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Senate to vote on package of aid to Ukraine and Israel in coming days

Senate to vote on package of aid to Ukraine and Israel in coming days The Senate will vote on a package of aid to Ukraine and Israel in the coming days (photo: GettyImages)

The aid package to Ukraine and Israel will be brought to a vote in the coming days, according to the Senate website and The Hill.

A bipartisan coalition of senators on Monday night took another step toward passing funding for Ukraine, Israel and other defense priorities, approving three procedural motions over the staunch opposition of conservatives who have pulled out all the stops to delay the bill.

Senators voted 66-33 to end dilatory debate on the $95 billion package, scheduling a final vote for Tuesday or Wednesday to send it to the House of Representatives, where its future remains uncertain.

Democratic and Republican senators who voted to advance the measure hope strong bipartisan support will give it enough political momentum to spur Speaker Mike Johnson (R-La.) to bring it to the House floor.

The debate on the bill spilled over the weekend and into a scheduled two-week recess, laying bare deep divisions within the Senate Republican conference over the war in Ukraine and how to respond to the crisis at the border.

It also revealed the animosity Senate conservatives, emboldened by former President Trump, hold toward their leadership.

Senators on Monday cast their fourth and fifth votes to advance the package, which includes $60 billion for Ukraine; $14 billion for Israel; $9 billion for humanitarian aid to civilians in Gaza, the West Bank, and Ukraine; and $4.8 billion to support allies in the Indo-Pacific.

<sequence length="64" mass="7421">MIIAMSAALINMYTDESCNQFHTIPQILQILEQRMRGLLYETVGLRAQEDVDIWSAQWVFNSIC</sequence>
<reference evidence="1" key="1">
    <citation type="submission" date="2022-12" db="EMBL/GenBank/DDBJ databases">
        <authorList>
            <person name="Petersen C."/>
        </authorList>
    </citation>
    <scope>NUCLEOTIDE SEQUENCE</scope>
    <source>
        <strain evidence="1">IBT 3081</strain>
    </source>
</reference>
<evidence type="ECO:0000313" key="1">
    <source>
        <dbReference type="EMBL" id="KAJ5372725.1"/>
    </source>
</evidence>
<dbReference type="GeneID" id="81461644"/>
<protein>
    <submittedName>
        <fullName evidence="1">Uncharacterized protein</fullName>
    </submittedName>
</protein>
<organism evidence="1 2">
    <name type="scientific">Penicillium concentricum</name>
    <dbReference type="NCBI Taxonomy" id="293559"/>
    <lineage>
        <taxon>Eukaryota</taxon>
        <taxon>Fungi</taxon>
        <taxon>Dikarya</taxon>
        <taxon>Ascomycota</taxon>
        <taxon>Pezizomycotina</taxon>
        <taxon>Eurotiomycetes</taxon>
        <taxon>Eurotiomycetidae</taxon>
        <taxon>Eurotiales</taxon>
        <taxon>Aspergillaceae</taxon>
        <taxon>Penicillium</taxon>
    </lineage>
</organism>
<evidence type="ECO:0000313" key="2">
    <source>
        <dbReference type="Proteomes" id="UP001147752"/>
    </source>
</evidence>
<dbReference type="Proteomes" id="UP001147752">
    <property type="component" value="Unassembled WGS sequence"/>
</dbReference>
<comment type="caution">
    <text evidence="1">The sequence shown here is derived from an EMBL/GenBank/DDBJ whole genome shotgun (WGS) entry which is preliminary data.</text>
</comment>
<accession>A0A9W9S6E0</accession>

Senate leaders advanced the package without a bipartisan border reform deal that had been negotiated by Sen. James Lankford (R-Okla.), Kyrsten Sinema (I-Ariz.), and Chris Murphy (D-Conn.), which GOP conservatives said fell well short of the strict reforms in the House-passed Secure the Border Act, H.R. 2.

Conservative senators led by Cruz, Lee, and Senator Ron Johnson (R-Wis.) opposed the border deal, arguing that it would exacerbate the migration issue.

Trump, the likely Republican nominee, also urged Republicans to reject it, telling allies he didn’t want to give Biden a political win.

Many Republican senators who voted against advancing money for Ukraine and Israel said they wanted a chance to amend the package with stronger border security reforms.

The Senate is expected to vote on final passage of the legislation either Tuesday or Wednesday, depending on whether conservatives insist on using all 30 hours of debate at their disposal.